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Leonardo (2024) Vol 57 (issue 3): 353–356.
MIT Press
YLEM: Artists Using Science and Technology in the Wilderness of Art in the 1990s
Beverly Kleiber (Reiser)

Complete Article

Excerpts below:

It was a Time of Naïve Enthusiasm

The emerging technologies were still undefined. The horizon seemed limitless. Hopes for the World Wide Web were indeed more romantic than real. It was a time of first love; we could fill in between the fuzzy lines with whatever dreamscape we desired. Despite the dystopian scenarios spun by sci-fi authors like Phillip K. Dick, my fuzzy lines were generally dusted with heat lightning out of a prairie storm mixed with pixie dust [1].

Coming of age as an artist when the tools for interactive multimedia first became widely available, I became a pioneer of walk-in immersive environments, cobbling connections between computers, cameras, and sound devices. It was a time of rapidly expanding media, and a loose cohort of intrepid artists known as YLEM/Artists Using Science & Technology, founded in 1981 in San Francisco, possessed the temerity to attempt a new story [2]. Below I discuss a few of these artists whom I consider groundbreakers and game-changers in the wilderness of art and new technologies in the 1990s. To better understand these artists and the churning lava pool that stirred their imaginations, I asked them the following questions:

What do you think were the most significant inventions of the 1990s?

How did they enable your artwork? Or not?

Analog and Digital Intersecting in the Smoke

I always picture Jody Gillerman hanging out of a small plane over a lava flow or smoking volcano with her video camera dangling out the window (Fig. 4). Mind you, I never actually saw this, but the beauty and drama of her images plus the physical interaction of her installations made it seem so.

Jody followed eclipses, eruptions, and flows all over the globe to capture source material for her installations. One of these interactive installations, Shadow Dance, allowed visitors of all ages to interact with eclipses by using their feet on floor sensor controllers.

          Fig. 4: Jody Gillerman, hanging out of the window of a helicopter,

          captures video of a volcano for one of her projects.

          Photo courtesy of Jody Gillerman. (© Jody Gillerman. Photo: Mick Kalber.)

Jody’s answer on how the significant inventions of the 1990s enabled her work:

“Video” goes digital! Video and Computers finally on symbiotic ground! Coming from a Fine Arts background in painting, drawing and printmaking, I love analog—specifically analog patch-programmable video processing/synthesis. Having personally built a video synthesizer, that established my entry into what seemed to be a unique video and computer graphics screen-based arena. However, surprisingly to me, prior to the ’90s, video/analog and computers/digital were two different worlds, very far apart, not easily merged.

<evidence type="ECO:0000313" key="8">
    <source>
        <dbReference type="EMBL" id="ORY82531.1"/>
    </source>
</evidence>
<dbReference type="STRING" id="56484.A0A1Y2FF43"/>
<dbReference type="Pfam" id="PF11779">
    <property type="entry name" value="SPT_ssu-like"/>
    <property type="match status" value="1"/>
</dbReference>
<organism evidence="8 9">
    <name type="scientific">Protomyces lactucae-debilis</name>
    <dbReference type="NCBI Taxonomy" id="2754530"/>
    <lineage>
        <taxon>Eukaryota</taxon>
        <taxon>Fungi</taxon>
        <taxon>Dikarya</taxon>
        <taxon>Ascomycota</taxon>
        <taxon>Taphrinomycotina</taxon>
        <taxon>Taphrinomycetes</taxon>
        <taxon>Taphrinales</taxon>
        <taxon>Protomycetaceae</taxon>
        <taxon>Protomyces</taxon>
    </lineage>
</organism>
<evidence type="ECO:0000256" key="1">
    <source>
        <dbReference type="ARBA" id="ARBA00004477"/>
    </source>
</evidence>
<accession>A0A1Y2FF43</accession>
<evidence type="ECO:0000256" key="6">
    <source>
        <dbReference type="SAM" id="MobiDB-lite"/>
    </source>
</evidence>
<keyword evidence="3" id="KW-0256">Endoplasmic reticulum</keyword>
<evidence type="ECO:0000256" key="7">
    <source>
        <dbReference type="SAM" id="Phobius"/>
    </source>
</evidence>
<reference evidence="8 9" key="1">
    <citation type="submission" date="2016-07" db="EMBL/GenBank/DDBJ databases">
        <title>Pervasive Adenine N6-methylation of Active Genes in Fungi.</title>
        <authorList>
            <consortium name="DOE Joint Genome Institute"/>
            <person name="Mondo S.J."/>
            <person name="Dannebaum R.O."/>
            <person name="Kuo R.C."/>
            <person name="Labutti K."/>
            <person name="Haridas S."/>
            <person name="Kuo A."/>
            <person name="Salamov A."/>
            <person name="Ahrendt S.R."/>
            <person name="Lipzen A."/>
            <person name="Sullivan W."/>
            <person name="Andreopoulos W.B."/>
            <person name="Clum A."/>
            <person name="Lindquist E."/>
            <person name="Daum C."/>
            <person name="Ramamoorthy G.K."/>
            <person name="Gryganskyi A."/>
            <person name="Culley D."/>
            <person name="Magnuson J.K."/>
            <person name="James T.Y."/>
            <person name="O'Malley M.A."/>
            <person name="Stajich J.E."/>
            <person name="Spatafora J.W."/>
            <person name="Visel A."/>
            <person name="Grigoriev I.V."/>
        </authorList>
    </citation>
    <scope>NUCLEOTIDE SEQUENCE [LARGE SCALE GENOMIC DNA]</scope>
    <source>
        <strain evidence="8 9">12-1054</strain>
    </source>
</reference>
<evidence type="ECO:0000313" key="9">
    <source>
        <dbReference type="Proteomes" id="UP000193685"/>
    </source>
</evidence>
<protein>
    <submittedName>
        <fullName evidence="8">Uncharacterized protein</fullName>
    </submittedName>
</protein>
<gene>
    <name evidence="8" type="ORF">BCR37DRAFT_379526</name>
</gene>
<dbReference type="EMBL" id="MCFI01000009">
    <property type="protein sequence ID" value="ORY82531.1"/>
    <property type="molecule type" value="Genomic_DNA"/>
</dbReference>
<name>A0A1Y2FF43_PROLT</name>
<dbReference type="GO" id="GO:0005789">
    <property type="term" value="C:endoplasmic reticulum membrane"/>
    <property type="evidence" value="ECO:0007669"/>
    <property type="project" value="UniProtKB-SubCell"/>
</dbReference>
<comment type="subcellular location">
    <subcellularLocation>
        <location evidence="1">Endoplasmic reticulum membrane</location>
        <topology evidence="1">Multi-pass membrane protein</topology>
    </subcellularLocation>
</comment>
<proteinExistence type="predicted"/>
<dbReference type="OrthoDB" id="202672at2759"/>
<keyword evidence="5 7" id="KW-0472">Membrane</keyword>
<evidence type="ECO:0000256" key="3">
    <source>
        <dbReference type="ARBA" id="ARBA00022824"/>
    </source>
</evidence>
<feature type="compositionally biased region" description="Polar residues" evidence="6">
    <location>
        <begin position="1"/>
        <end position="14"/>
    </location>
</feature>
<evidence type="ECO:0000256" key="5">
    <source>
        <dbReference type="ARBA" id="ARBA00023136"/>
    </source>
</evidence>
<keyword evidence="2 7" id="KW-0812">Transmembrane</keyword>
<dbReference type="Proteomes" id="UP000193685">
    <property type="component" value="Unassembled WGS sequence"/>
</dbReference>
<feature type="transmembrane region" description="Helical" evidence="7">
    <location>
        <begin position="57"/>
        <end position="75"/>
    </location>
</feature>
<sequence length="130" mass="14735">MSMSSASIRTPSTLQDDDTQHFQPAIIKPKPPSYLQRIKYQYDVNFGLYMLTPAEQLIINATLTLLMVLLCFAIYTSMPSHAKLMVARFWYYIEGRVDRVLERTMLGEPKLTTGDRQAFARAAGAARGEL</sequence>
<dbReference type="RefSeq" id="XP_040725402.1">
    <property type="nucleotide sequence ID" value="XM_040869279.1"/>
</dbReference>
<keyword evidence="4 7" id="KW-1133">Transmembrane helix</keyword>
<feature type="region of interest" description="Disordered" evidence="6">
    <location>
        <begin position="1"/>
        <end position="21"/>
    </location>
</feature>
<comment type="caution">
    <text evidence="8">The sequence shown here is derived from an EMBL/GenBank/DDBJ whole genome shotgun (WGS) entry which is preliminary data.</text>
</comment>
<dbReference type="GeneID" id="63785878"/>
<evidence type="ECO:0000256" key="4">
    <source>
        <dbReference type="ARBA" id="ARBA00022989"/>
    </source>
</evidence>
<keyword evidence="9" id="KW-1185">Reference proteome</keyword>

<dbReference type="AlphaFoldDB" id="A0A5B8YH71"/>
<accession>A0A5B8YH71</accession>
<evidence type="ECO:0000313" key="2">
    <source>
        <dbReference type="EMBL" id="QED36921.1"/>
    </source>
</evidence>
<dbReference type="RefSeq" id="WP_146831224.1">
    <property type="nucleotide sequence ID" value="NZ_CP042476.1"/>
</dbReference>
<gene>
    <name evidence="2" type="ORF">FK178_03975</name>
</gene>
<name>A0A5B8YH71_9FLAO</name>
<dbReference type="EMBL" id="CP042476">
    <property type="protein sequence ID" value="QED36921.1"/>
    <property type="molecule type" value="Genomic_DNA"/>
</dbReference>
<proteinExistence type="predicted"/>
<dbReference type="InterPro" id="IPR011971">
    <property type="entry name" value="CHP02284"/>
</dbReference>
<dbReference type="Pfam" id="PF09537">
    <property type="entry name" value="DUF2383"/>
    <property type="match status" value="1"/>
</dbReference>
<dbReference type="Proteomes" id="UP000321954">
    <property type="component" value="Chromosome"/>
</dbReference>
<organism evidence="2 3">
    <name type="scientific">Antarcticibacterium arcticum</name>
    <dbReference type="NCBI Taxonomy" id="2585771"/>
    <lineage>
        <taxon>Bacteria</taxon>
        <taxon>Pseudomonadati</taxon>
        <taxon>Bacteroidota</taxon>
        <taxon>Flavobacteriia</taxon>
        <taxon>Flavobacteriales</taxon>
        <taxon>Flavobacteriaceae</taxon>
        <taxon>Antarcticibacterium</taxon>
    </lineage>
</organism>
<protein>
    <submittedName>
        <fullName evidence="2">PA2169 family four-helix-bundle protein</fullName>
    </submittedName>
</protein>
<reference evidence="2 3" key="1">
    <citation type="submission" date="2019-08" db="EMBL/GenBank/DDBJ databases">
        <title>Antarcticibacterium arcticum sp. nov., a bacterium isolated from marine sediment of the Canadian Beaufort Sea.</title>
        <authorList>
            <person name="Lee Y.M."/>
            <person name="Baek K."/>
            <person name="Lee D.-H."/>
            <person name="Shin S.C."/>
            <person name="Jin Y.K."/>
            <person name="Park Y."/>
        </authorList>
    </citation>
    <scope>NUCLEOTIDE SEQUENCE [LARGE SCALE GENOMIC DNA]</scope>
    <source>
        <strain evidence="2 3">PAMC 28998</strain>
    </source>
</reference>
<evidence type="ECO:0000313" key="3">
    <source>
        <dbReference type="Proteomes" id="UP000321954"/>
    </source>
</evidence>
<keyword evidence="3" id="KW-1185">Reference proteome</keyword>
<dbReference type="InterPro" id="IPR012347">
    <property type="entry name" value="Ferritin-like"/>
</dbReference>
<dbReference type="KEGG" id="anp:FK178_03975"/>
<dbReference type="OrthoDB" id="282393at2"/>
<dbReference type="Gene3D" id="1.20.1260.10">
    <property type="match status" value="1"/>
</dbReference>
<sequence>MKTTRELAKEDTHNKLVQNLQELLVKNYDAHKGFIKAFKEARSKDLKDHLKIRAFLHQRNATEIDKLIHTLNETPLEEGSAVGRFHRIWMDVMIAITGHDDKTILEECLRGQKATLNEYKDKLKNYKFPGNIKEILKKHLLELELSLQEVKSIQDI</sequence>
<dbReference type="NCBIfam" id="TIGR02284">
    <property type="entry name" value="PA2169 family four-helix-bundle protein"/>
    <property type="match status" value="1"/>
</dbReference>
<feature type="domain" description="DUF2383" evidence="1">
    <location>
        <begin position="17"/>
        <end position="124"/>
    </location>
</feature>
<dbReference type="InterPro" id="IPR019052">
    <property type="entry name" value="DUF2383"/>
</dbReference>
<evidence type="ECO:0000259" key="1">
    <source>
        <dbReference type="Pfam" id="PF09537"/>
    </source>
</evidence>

“Digital Video” opened new doors. Interdisciplinary integrations were not easily possible prior to this. Coupled with new digital arts creation and distribution media (CDROM/DVD) and a newly forming internet with search engines, media arts integration and accessibility provided new digital landscapes, expanded avenues for creation, reach, distribution and accessibility. The intersection of analog and digital technologies provided exploration and new directions for my creating interdisciplinary interactive arts, interactive storytelling, and personally pressed media-based interactive CD-ROM/DVDs.

Leonardo was founded in 1968 in Paris by kinetic artist and astronautical pioneer Frank Malina who saw the need for a journal to serve as an international channel of communication among artists, with emphasis on the writings of artists who use science and developing technologies in their work. Published by The MIT Press, Leonardo has become the leading international peer-reviewed journal on the use of contemporary science and technology in the arts and music and the application and influence of the arts and humanities on science and technology.

Leonardo is interested in work that crosses the artificial boundaries separating contemporary arts and sciences. Featuring illustrated articles written by artists about their own work as well as articles by historians, theoreticians, philosophers and other researchers, the journal is particularly concerned with issues related to the interaction of the arts, sciences and technology. Leonardo focuses on the visual arts and also addresses music, video, performance, language, environmental and conceptual arts—especially as they relate to the visual arts or make use of the tools, materials and ideas of contemporary science and technology. New concepts, materials and techniques and other subjects of general artistic interest are covered, as are legal, economic and political aspects of art.

Leonardo is published six times a year by The MIT Press. Subscriptions to Leonardo include print issues, digital versions available on The MIT Press website(link is external) as well as the annual companion issue of LMJ. Individual issues or articles for both journals are also available from MIT Press, digital databases such as EBSCOhost(link is external), Project MUSE(link is external), JSTOR(link is external) and via libraries and institutions around the world. 

Leonardo articles are indexed on and ranks third among Visual Arts titles on Google Scholar(link is external). See a full list of services that abstract and index(link is external) Leonardo on The MIT Press website.

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